A year ago yesterday, there was an incident that occurred in our family that I have not shared with anyone online yet. The only reason I share it at all is not to make a statement in a very controversial issue, but to share the lesson that I learned. The truth is that I became a different mother on that day.
The story of the incident...
Jude was exactly one year and eight days old, and like any good mother, I took him to the doctor to assure us all that he was a healthy little boy. The appointment went as routinely as it could. I reveled in that motherly pride over my child's growth and accomplishments. I was happy inside when I was assured that he was in as good condition as possible.
Before leaving the office, we had to face the infamous immunizations. My happy feeling was gone, because even though I believe that vaccination is important and beneficial, I still feel the anxiety of the unknown. However, I agreed to abide by what was preferred by my doctor and the AAP. So when the nurse walked in and told me that he would be receiving five shots, I ignored that voice inside me that said five is too many. I ignored my own instinct, and listened to what someone else believed was necessary for my child. I died a little bit inside as I watched those five syringes being emptied into my screaming son. I reassured myself over and over that everything would be fine, and I told that voice to be quiet.
We left that appointment and Jude's good mood failed to return. This is nothing out of the ordinary after receiving shots, so I took him home, cuddled him like crazy and laid him down for his nearly four hour nap, checking on him obsessively the entire time. When he finally woke up that evening, he still wasn't himself. He was lethargic, clingy and burning up. Jeremy and Jonathan ran out to pick up some pizza for dinner and while they were gone, I gave Jude some Tylenol, laid him down next to me on the couch and pulled out the doctors information to call and see if my concern was appropriate.
Somehow, I knew something was wrong before I knew what was happening. Something inside me knew it all along. I knew he was having a seizure before I saw his arms seize up, before his lips turned blue and before he fell over, his body stiff and his eyes focused on the nothing above his head. To see your sweet baby in this state is sickening. I immediately snatched him up into my arms, I cried out his name, I kissed his head. He would not look at me or respond to my calls. Meanwhile, I dialed 9-1-1 with my free hand. I screamed in panic at the operator to please help me. Within 10 minutes, there was an ambulance in front of my house and Jude was sleeping peacefully in my arms.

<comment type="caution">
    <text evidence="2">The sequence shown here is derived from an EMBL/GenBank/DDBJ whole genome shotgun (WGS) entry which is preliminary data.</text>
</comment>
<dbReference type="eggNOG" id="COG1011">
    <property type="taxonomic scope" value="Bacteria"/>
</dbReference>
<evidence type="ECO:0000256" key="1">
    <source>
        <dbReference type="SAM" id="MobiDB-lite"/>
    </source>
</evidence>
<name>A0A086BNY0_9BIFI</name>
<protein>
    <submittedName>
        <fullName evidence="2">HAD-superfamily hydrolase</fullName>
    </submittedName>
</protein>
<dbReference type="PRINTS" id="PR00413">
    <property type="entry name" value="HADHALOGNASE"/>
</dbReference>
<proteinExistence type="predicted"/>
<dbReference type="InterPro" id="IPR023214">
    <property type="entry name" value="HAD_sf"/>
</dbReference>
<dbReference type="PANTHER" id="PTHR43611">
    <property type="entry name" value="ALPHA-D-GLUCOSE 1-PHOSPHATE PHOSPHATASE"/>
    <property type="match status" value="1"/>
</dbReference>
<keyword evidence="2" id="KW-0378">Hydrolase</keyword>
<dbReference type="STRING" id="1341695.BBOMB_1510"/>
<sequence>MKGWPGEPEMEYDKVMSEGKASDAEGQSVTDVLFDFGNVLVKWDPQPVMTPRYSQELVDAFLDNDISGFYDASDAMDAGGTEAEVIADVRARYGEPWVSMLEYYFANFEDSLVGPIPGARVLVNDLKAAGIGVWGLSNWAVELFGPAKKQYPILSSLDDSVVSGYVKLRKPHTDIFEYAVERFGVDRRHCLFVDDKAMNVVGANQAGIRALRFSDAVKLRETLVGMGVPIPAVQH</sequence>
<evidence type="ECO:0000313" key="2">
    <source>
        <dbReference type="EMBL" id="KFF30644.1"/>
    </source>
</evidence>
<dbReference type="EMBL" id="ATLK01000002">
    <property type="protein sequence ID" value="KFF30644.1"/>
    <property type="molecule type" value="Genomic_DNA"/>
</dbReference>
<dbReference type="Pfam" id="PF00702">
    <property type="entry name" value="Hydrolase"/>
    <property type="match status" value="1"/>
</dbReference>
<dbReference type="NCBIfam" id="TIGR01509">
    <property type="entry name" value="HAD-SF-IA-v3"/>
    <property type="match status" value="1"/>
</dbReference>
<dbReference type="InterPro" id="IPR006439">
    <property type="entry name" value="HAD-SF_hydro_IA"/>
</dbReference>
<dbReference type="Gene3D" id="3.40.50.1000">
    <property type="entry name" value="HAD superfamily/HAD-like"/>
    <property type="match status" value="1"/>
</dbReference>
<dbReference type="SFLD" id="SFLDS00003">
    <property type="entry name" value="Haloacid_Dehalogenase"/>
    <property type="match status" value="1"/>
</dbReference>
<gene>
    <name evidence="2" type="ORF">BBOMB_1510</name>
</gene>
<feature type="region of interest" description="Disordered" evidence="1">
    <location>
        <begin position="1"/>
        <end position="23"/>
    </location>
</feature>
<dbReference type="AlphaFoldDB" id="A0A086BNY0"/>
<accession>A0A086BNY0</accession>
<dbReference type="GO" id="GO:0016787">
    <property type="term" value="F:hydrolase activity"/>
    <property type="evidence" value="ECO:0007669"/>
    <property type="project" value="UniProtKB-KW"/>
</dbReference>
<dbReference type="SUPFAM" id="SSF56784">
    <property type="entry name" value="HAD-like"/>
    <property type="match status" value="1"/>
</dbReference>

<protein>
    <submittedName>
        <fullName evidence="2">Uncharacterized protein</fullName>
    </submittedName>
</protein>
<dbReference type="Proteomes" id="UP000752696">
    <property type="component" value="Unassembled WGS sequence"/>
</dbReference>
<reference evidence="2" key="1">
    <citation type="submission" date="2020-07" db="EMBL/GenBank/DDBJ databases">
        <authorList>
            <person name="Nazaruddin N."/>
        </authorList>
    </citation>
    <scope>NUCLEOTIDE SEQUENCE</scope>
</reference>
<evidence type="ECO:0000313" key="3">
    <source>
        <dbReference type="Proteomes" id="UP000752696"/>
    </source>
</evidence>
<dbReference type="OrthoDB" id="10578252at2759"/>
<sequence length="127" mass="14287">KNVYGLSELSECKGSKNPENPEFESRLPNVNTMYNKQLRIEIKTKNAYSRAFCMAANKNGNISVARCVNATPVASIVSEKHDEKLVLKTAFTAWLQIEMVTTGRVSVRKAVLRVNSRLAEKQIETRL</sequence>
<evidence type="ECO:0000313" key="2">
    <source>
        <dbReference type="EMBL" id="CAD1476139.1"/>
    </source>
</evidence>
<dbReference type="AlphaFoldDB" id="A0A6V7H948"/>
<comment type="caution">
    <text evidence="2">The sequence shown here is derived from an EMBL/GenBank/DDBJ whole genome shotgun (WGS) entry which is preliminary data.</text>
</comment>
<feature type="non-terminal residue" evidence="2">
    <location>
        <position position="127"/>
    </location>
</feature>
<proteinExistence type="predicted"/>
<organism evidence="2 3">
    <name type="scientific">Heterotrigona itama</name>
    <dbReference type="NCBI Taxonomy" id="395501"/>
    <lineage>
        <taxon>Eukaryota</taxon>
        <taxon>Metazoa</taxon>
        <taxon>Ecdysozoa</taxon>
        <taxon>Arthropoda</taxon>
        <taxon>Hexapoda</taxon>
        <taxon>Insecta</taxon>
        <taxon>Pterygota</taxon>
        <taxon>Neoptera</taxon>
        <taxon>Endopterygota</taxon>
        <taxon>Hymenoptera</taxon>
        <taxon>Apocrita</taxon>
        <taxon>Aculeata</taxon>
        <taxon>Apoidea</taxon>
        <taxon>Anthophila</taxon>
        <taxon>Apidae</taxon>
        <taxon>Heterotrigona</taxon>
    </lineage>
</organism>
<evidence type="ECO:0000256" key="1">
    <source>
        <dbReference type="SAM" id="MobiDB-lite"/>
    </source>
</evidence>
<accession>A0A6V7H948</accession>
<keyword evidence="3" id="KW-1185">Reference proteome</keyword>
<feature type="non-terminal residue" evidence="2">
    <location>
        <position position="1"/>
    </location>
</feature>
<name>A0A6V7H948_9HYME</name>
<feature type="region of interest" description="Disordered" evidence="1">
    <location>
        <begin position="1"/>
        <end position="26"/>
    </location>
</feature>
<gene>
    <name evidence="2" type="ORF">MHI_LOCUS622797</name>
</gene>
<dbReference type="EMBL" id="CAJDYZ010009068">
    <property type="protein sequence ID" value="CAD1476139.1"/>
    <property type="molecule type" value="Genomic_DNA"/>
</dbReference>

At the time, my knowledge of seizures was practically nonexistent. I remember thinking at that moment that he could end up with brain damage. I remember being taught to keep him upright. I remember thinking that if I held him tight enough and willed him to be okay, I could somehow heal him of whatever was happening to him. I remember watching him turn blue and thinking that he could die.
But he did not suffer brain damage, and he is perfectly healthy and happy today. He and I were escorted to the hospital just moments after Jeremy and Jonathan returned in a panic because they had passed the ambulance on the road and just knew it was headed to our house. Jude was giggling and happy within a few hours at the hospital after his fever finally broke. We were released that night and returned home to an un-eaten, cold pizza.
Apparently what happened to Jude was not uncommon or even alarming. Apparently, seizures are a common reaction caused by a spiking fever. The fever was brought on by the shots. There are no long term effects and does not mean Jude suffers from a seizure disorder. I don't blame the doctors for what happened, but I do blame them for not preparing me appropriately. I blame them for never asking my opinion on the matter. I blame them for making my feelings seem invalid. I don't care how common or harmless these seizures are; it was devastating to me.
Everything turned out okay, and I am extremely thankful for that.
But I became a different mom that day.
When we become parents, we are ingrained with an amazing ability that helps us to avoid disaster and protect our child. It's called instinct. If you have a bad feeling about something, you have that bad feeling for a reason. Speak up for your child. I didn't, and I blame myself for being too nervous or shy to tell the doctor that I was uncomfortable with five shots.
Will I give Jude vaccinations again? Absolutely. Never again will he get more than one at a time, but I do believe that they are a necessary precaution to keep children healthy. Still, I won't get involved in the vaccination debate. I will never tell someone that their concerns are invalid or tell them that they are wrong. We are all concerned with our children's welfare, and this issue is really a double-edged sword. There are rights and wrongs on both sides. My experience has taught me that I cannot let someone else make decisions for me and my children. It's their job to give shots; it's my job to educate myself and do what's best for my family. So, I can't tell you that vaccinations are terrible or great. I can't tell you to avoid them or get them. What I can tell you is: you have a choice, and instinct is useless if you don't listen to it.